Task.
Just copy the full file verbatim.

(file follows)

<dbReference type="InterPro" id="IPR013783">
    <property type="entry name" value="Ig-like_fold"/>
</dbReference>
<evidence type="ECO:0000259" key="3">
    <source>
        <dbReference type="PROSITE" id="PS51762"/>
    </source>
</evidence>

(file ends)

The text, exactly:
<dbReference type="InterPro" id="IPR013783">
    <property type="entry name" value="Ig-like_fold"/>
</dbReference>
<evidence type="ECO:0000259" key="3">
    <source>
        <dbReference type="PROSITE" id="PS51762"/>
    </source>
</evidence>